published: Friday, September 21, 2012
Lake tightens belt, tax rates stay the same
GREG JONES | Staff Writer
Lake County commissioners have tentatively approved a 2012-13 budget of $383 million, which is about $37 million less than this year's spending package, while keeping the same millage rate at 5.93 mills.
The commission agreed to keep the general government millage rate at 4.73; ambulance portion at 0.38; the stormwater, parks and roads portion for 0.49; and the Fire Rescue/Emergency Medical Services portion of 0.32, which kept the millage rate at 5.93.
The only millage rate that appears to be going up is a separate tax land rate needed to pay for a $36 million bond referendum approved by the voters eight years ago to buy public lands to protect open spaces and improve water quality. The commission tentatively agreed to raise this rate from 0.11 mills this year to 0.19 mills next year to generate an addition $1 million, an increase the county says it needs to keep up with the bond payments and maintain a good credit rating.
"It is not a huge tax increase. It is only about an $8 increase on a home valued at $100,000," Lake County Budget Director Steve Koontz said.
Koontz said the county is getting less revenue while expenses are growing, which has resulted in a gap of about $17.2 million in the general fund portion of the budget. The general fund pays for Medicaid, constitutional departments such as the sheriff's department and the clerk of courts, and other services.
The county has seen a 29 percent decrease in the general fund since 2008 because of rising costs and shrinking revenue, according to county records. Among the 67 counties in the state, Lake had the ninth biggest decrease in property value by percentage, according to Florida Association of Counties.
The county hopes to cover this gap with about $34.5 million left over from this year's budget, with the remainder going into reserves -- leaving about $17.3 million left for reserves. This would create a reserve fund of about 14.4 percent of the total budget, which is slightly less that the 15 percent officials would like to see.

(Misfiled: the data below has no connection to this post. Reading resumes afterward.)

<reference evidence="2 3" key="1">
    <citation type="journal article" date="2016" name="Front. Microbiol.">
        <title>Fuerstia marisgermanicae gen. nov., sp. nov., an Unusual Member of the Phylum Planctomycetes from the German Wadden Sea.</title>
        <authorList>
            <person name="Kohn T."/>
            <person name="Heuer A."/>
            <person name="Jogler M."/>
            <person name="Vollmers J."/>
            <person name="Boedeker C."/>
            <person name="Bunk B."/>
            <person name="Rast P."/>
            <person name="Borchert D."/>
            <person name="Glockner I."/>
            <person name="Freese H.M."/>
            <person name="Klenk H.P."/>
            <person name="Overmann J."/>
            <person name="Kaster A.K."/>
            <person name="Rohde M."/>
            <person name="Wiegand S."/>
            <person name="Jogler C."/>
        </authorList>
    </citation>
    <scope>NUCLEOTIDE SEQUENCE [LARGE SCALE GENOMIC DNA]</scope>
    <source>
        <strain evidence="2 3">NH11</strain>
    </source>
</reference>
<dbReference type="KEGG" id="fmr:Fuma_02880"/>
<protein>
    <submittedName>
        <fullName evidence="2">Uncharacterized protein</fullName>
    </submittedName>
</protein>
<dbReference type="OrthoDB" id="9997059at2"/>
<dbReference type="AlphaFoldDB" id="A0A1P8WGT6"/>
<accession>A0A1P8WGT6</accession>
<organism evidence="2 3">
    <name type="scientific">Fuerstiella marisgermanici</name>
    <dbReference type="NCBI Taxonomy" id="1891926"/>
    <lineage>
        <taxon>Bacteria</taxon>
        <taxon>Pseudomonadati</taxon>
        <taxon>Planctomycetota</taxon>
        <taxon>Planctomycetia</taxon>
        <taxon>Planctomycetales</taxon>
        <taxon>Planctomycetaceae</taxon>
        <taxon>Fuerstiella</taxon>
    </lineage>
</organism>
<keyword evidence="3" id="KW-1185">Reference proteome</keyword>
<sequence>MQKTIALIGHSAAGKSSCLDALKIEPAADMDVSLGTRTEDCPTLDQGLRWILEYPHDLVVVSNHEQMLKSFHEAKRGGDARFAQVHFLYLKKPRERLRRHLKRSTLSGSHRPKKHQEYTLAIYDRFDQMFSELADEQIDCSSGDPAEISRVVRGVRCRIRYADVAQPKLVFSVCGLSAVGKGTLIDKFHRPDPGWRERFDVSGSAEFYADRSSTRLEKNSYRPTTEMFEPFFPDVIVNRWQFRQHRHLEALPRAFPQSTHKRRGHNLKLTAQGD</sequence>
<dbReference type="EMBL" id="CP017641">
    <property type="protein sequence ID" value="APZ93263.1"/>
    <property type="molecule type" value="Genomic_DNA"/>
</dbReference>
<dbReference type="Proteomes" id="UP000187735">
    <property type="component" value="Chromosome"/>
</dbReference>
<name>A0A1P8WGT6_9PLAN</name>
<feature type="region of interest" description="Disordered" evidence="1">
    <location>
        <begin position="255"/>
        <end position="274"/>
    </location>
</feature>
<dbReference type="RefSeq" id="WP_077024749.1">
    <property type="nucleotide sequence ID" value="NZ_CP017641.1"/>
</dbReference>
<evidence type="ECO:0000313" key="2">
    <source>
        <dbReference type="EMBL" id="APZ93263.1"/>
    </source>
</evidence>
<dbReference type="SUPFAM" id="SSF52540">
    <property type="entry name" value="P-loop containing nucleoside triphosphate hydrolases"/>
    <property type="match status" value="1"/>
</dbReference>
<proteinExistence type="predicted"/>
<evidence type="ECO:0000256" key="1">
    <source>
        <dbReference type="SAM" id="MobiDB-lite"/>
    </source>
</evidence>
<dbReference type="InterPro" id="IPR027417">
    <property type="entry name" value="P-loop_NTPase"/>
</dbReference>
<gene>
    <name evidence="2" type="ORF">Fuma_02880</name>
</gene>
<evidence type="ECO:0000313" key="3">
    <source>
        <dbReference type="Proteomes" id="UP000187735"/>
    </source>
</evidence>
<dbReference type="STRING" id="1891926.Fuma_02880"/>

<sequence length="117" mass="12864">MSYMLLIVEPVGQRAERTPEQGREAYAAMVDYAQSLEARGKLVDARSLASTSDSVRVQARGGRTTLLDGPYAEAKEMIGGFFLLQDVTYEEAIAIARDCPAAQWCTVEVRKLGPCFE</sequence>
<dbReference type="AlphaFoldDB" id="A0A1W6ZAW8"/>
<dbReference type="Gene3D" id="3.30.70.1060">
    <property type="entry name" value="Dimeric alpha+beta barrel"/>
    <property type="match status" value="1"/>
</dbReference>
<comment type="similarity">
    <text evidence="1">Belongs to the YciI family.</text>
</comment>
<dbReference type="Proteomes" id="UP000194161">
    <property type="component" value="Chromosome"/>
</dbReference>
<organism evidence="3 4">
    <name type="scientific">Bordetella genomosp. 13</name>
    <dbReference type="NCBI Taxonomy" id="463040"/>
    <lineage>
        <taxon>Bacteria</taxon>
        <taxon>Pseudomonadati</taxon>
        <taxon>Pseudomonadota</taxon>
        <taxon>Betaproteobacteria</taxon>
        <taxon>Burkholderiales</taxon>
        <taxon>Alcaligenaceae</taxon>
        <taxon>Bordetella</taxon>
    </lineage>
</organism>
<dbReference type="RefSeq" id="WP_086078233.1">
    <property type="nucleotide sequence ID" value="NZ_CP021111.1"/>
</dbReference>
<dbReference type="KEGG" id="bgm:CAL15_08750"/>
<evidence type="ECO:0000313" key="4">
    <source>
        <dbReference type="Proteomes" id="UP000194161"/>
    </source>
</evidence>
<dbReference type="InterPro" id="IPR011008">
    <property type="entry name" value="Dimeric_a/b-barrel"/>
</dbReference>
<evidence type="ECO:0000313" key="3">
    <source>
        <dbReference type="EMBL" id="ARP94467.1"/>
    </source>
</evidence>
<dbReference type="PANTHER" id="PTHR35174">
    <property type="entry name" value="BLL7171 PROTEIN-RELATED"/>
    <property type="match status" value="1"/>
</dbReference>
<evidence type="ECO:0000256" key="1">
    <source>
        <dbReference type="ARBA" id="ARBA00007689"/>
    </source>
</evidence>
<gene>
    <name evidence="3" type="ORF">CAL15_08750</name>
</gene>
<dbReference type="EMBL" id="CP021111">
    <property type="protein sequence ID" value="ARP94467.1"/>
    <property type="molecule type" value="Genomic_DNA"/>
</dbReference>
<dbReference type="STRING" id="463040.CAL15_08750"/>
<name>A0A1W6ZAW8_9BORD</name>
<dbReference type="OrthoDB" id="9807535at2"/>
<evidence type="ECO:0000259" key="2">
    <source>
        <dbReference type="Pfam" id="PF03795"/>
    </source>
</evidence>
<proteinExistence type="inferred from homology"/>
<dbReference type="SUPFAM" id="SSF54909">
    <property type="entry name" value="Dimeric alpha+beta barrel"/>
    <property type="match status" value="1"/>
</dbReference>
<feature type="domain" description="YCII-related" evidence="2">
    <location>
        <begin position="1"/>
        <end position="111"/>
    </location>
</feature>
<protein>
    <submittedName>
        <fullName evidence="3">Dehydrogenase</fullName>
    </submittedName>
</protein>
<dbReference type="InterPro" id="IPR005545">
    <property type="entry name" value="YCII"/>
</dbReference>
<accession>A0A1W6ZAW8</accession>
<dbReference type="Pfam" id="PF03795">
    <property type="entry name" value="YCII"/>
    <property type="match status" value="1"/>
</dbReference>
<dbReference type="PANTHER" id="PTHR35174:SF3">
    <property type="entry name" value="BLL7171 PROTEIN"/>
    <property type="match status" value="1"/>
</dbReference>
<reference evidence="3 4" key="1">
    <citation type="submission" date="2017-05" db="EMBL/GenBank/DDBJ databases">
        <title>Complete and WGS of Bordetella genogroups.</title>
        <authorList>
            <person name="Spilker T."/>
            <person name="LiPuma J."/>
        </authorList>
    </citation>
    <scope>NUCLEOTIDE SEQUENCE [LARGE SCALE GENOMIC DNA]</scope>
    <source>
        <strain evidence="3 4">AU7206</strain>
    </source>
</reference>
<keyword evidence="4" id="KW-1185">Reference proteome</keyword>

"To cut that gap, you have to either reduce expenses and increase revenue or both," Koontz said. "We reduced expenses, but revenues went down, too. We didn't bridge that gap very much for next year."
Commission Chairwoman Leslie Campione and other officials said the gap was caused by a 6.2 percent decline in property values this fiscal year, which has contributed to a 34 percent drop seen over the last six years.
Koontz said the commission could have raised taxes by using the proposed rollback millage rate of 6.38 mills, which would have allowed the county to bring in the same revenue as the previous year, to lower the gap.
Commissioners such as Sean Parks and Jimmy Conner have discussed combining programs, such as fire and ambulance, to save money. Other officials have even talked about changing how services are delivered and possibly getting rid of some programs.
"It will require sacrifices," Campione said. "It will require a change in the way services are delivered. It will involve a review and a potential elimination of programs."
The county will have final public hearing for approval of the 2013-14 millage rate at 5:05 p.m. Sept. 11 at the commission board room in Tavares.